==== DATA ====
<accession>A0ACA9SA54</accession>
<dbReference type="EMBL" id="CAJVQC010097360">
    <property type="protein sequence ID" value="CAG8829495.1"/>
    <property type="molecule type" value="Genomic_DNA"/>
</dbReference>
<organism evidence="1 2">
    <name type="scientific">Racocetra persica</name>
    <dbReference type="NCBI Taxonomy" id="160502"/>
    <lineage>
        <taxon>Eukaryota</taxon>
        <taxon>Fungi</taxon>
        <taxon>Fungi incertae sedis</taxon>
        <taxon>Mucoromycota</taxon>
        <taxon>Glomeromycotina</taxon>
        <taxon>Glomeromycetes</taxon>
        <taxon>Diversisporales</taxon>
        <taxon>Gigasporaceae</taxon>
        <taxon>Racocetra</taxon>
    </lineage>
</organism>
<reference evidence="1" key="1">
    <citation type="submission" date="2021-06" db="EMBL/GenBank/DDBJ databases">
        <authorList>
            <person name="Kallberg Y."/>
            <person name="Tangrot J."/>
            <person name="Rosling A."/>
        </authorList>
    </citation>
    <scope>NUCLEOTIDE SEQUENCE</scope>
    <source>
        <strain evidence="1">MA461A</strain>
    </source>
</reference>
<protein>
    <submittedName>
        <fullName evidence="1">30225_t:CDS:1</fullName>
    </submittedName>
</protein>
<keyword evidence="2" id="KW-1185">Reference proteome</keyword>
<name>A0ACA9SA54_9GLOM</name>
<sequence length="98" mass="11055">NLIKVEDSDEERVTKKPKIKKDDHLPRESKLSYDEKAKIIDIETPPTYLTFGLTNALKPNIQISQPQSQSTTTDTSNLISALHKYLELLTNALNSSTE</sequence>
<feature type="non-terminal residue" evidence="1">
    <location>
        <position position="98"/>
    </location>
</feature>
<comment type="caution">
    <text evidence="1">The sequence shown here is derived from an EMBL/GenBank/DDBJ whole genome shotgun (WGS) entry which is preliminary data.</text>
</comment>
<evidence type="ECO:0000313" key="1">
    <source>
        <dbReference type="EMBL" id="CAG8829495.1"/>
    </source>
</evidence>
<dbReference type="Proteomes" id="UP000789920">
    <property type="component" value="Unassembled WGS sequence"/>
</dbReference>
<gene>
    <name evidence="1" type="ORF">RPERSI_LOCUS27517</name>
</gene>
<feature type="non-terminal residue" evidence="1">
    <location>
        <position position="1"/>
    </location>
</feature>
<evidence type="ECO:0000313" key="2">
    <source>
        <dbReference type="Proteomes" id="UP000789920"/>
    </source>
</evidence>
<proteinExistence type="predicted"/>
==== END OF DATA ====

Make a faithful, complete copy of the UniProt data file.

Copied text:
<accession>A0ACA9SA54</accession>
<dbReference type="EMBL" id="CAJVQC010097360">
    <property type="protein sequence ID" value="CAG8829495.1"/>
    <property type="molecule type" value="Genomic_DNA"/>
</dbReference>
<organism evidence="1 2">
    <name type="scientific">Racocetra persica</name>
    <dbReference type="NCBI Taxonomy" id="160502"/>
    <lineage>
        <taxon>Eukaryota</taxon>
        <taxon>Fungi</taxon>
        <taxon>Fungi incertae sedis</taxon>
        <taxon>Mucoromycota</taxon>
        <taxon>Glomeromycotina</taxon>
        <taxon>Glomeromycetes</taxon>
        <taxon>Diversisporales</taxon>
        <taxon>Gigasporaceae</taxon>
        <taxon>Racocetra</taxon>
    </lineage>
</organism>
<reference evidence="1" key="1">
    <citation type="submission" date="2021-06" db="EMBL/GenBank/DDBJ databases">
        <authorList>
            <person name="Kallberg Y."/>
            <person name="Tangrot J."/>
            <person name="Rosling A."/>
        </authorList>
    </citation>
    <scope>NUCLEOTIDE SEQUENCE</scope>
    <source>
        <strain evidence="1">MA461A</strain>
    </source>
</reference>
<protein>
    <submittedName>
        <fullName evidence="1">30225_t:CDS:1</fullName>
    </submittedName>
</protein>
<keyword evidence="2" id="KW-1185">Reference proteome</keyword>
<name>A0ACA9SA54_9GLOM</name>
<sequence length="98" mass="11055">NLIKVEDSDEERVTKKPKIKKDDHLPRESKLSYDEKAKIIDIETPPTYLTFGLTNALKPNIQISQPQSQSTTTDTSNLISALHKYLELLTNALNSSTE</sequence>
<feature type="non-terminal residue" evidence="1">
    <location>
        <position position="98"/>
    </location>
</feature>
<comment type="caution">
    <text evidence="1">The sequence shown here is derived from an EMBL/GenBank/DDBJ whole genome shotgun (WGS) entry which is preliminary data.</text>
</comment>
<evidence type="ECO:0000313" key="1">
    <source>
        <dbReference type="EMBL" id="CAG8829495.1"/>
    </source>
</evidence>
<dbReference type="Proteomes" id="UP000789920">
    <property type="component" value="Unassembled WGS sequence"/>
</dbReference>
<gene>
    <name evidence="1" type="ORF">RPERSI_LOCUS27517</name>
</gene>
<feature type="non-terminal residue" evidence="1">
    <location>
        <position position="1"/>
    </location>
</feature>
<evidence type="ECO:0000313" key="2">
    <source>
        <dbReference type="Proteomes" id="UP000789920"/>
    </source>
</evidence>
<proteinExistence type="predicted"/>